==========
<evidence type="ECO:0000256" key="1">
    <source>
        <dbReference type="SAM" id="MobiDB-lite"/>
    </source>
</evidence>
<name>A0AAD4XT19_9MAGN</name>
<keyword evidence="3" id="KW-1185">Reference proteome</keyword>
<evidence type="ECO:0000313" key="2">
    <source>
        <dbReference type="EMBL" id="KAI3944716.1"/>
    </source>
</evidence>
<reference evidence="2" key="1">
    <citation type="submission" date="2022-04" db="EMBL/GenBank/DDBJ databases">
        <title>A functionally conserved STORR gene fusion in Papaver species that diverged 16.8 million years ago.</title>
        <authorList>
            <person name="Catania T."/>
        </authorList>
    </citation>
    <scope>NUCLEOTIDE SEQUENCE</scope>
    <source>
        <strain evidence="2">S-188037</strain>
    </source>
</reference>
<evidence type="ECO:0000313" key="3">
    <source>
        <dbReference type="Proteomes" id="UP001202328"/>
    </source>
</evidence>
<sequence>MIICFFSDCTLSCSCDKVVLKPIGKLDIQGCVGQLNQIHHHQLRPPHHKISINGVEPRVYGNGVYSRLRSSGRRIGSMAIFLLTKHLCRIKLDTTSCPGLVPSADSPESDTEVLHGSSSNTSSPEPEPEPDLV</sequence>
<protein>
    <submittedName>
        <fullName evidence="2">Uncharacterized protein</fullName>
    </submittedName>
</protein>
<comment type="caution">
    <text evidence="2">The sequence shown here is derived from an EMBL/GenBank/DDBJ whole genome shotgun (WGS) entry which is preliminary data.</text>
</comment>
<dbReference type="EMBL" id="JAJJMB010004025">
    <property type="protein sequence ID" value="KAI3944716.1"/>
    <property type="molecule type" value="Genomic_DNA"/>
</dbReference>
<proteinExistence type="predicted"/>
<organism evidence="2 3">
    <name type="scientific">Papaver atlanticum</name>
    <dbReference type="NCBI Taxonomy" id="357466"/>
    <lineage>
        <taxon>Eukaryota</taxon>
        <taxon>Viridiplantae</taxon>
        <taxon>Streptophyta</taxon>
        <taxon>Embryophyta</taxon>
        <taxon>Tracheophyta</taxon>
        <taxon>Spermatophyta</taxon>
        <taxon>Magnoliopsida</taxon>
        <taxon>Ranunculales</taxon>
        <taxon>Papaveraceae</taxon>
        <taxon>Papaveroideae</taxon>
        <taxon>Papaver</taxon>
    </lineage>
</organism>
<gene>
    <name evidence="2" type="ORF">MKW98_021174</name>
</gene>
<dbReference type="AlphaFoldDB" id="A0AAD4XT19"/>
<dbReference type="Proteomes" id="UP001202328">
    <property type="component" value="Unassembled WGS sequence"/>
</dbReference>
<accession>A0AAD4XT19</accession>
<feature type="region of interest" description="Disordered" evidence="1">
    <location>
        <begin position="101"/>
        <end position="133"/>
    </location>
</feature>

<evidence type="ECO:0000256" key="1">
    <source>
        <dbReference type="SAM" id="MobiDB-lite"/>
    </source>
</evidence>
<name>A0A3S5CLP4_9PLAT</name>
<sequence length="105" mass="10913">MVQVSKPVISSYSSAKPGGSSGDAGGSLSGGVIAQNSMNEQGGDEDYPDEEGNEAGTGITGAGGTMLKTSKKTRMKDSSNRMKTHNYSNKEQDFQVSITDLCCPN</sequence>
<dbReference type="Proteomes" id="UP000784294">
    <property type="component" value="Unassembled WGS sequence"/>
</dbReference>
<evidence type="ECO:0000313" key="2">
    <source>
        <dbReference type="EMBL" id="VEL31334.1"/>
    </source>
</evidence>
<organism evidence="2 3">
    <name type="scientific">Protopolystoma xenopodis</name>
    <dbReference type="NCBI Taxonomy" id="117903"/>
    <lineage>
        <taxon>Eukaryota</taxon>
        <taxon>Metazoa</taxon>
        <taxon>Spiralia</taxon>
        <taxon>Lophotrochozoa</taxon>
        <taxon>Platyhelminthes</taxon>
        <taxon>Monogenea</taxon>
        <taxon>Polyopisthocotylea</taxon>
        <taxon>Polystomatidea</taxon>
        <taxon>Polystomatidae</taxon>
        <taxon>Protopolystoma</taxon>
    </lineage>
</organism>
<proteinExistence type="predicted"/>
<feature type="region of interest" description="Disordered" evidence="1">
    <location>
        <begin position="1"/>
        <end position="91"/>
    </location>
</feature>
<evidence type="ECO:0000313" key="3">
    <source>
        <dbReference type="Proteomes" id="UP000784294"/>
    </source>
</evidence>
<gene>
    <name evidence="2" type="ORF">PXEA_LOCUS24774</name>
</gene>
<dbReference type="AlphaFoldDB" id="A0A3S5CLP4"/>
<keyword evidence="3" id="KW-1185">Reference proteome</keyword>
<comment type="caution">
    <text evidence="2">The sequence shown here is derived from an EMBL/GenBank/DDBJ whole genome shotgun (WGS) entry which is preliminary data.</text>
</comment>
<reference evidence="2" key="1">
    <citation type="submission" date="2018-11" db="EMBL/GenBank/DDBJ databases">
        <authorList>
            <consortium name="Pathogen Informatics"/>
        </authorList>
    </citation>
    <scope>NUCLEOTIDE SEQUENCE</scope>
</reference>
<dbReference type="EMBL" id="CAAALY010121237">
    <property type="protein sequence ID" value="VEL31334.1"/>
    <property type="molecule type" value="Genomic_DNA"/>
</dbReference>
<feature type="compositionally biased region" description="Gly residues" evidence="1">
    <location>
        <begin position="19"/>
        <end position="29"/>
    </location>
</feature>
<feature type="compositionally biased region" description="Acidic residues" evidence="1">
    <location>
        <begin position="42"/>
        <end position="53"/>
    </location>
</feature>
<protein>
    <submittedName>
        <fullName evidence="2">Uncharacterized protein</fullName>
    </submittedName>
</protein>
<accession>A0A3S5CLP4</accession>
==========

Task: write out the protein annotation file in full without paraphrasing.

<evidence type="ECO:0000256" key="1">
    <source>
        <dbReference type="SAM" id="MobiDB-lite"/>
    </source>
</evidence>
<name>A0AAD4XT19_9MAGN</name>
<keyword evidence="3" id="KW-1185">Reference proteome</keyword>
<evidence type="ECO:0000313" key="2">
    <source>
        <dbReference type="EMBL" id="KAI3944716.1"/>
    </source>
</evidence>
<reference evidence="2" key="1">
    <citation type="submission" date="2022-04" db="EMBL/GenBank/DDBJ databases">
        <title>A functionally conserved STORR gene fusion in Papaver species that diverged 16.8 million years ago.</title>
        <authorList>
            <person name="Catania T."/>
        </authorList>
    </citation>
    <scope>NUCLEOTIDE SEQUENCE</scope>
    <source>
        <strain evidence="2">S-188037</strain>
    </source>
</reference>
<evidence type="ECO:0000313" key="3">
    <source>
        <dbReference type="Proteomes" id="UP001202328"/>
    </source>
</evidence>
<sequence>MIICFFSDCTLSCSCDKVVLKPIGKLDIQGCVGQLNQIHHHQLRPPHHKISINGVEPRVYGNGVYSRLRSSGRRIGSMAIFLLTKHLCRIKLDTTSCPGLVPSADSPESDTEVLHGSSSNTSSPEPEPEPDLV</sequence>
<protein>
    <submittedName>
        <fullName evidence="2">Uncharacterized protein</fullName>
    </submittedName>
</protein>
<comment type="caution">
    <text evidence="2">The sequence shown here is derived from an EMBL/GenBank/DDBJ whole genome shotgun (WGS) entry which is preliminary data.</text>
</comment>
<dbReference type="EMBL" id="JAJJMB010004025">
    <property type="protein sequence ID" value="KAI3944716.1"/>
    <property type="molecule type" value="Genomic_DNA"/>
</dbReference>
<proteinExistence type="predicted"/>
<organism evidence="2 3">
    <name type="scientific">Papaver atlanticum</name>
    <dbReference type="NCBI Taxonomy" id="357466"/>
    <lineage>
        <taxon>Eukaryota</taxon>
        <taxon>Viridiplantae</taxon>
        <taxon>Streptophyta</taxon>
        <taxon>Embryophyta</taxon>
        <taxon>Tracheophyta</taxon>
        <taxon>Spermatophyta</taxon>
        <taxon>Magnoliopsida</taxon>
        <taxon>Ranunculales</taxon>
        <taxon>Papaveraceae</taxon>
        <taxon>Papaveroideae</taxon>
        <taxon>Papaver</taxon>
    </lineage>
</organism>
<gene>
    <name evidence="2" type="ORF">MKW98_021174</name>
</gene>
<dbReference type="AlphaFoldDB" id="A0AAD4XT19"/>
<dbReference type="Proteomes" id="UP001202328">
    <property type="component" value="Unassembled WGS sequence"/>
</dbReference>
<accession>A0AAD4XT19</accession>
<feature type="region of interest" description="Disordered" evidence="1">
    <location>
        <begin position="101"/>
        <end position="133"/>
    </location>
</feature>

<evidence type="ECO:0000256" key="1">
    <source>
        <dbReference type="SAM" id="MobiDB-lite"/>
    </source>
</evidence>
<name>A0A3S5CLP4_9PLAT</name>
<sequence length="105" mass="10913">MVQVSKPVISSYSSAKPGGSSGDAGGSLSGGVIAQNSMNEQGGDEDYPDEEGNEAGTGITGAGGTMLKTSKKTRMKDSSNRMKTHNYSNKEQDFQVSITDLCCPN</sequence>
<dbReference type="Proteomes" id="UP000784294">
    <property type="component" value="Unassembled WGS sequence"/>
</dbReference>
<evidence type="ECO:0000313" key="2">
    <source>
        <dbReference type="EMBL" id="VEL31334.1"/>
    </source>
</evidence>
<organism evidence="2 3">
    <name type="scientific">Protopolystoma xenopodis</name>
    <dbReference type="NCBI Taxonomy" id="117903"/>
    <lineage>
        <taxon>Eukaryota</taxon>
        <taxon>Metazoa</taxon>
        <taxon>Spiralia</taxon>
        <taxon>Lophotrochozoa</taxon>
        <taxon>Platyhelminthes</taxon>
        <taxon>Monogenea</taxon>
        <taxon>Polyopisthocotylea</taxon>
        <taxon>Polystomatidea</taxon>
        <taxon>Polystomatidae</taxon>
        <taxon>Protopolystoma</taxon>
    </lineage>
</organism>
<proteinExistence type="predicted"/>
<feature type="region of interest" description="Disordered" evidence="1">
    <location>
        <begin position="1"/>
        <end position="91"/>
    </location>
</feature>
<evidence type="ECO:0000313" key="3">
    <source>
        <dbReference type="Proteomes" id="UP000784294"/>
    </source>
</evidence>
<gene>
    <name evidence="2" type="ORF">PXEA_LOCUS24774</name>
</gene>
<dbReference type="AlphaFoldDB" id="A0A3S5CLP4"/>
<keyword evidence="3" id="KW-1185">Reference proteome</keyword>
<comment type="caution">
    <text evidence="2">The sequence shown here is derived from an EMBL/GenBank/DDBJ whole genome shotgun (WGS) entry which is preliminary data.</text>
</comment>
<reference evidence="2" key="1">
    <citation type="submission" date="2018-11" db="EMBL/GenBank/DDBJ databases">
        <authorList>
            <consortium name="Pathogen Informatics"/>
        </authorList>
    </citation>
    <scope>NUCLEOTIDE SEQUENCE</scope>
</reference>
<dbReference type="EMBL" id="CAAALY010121237">
    <property type="protein sequence ID" value="VEL31334.1"/>
    <property type="molecule type" value="Genomic_DNA"/>
</dbReference>
<feature type="compositionally biased region" description="Gly residues" evidence="1">
    <location>
        <begin position="19"/>
        <end position="29"/>
    </location>
</feature>
<feature type="compositionally biased region" description="Acidic residues" evidence="1">
    <location>
        <begin position="42"/>
        <end position="53"/>
    </location>
</feature>
<protein>
    <submittedName>
        <fullName evidence="2">Uncharacterized protein</fullName>
    </submittedName>
</protein>
<accession>A0A3S5CLP4</accession>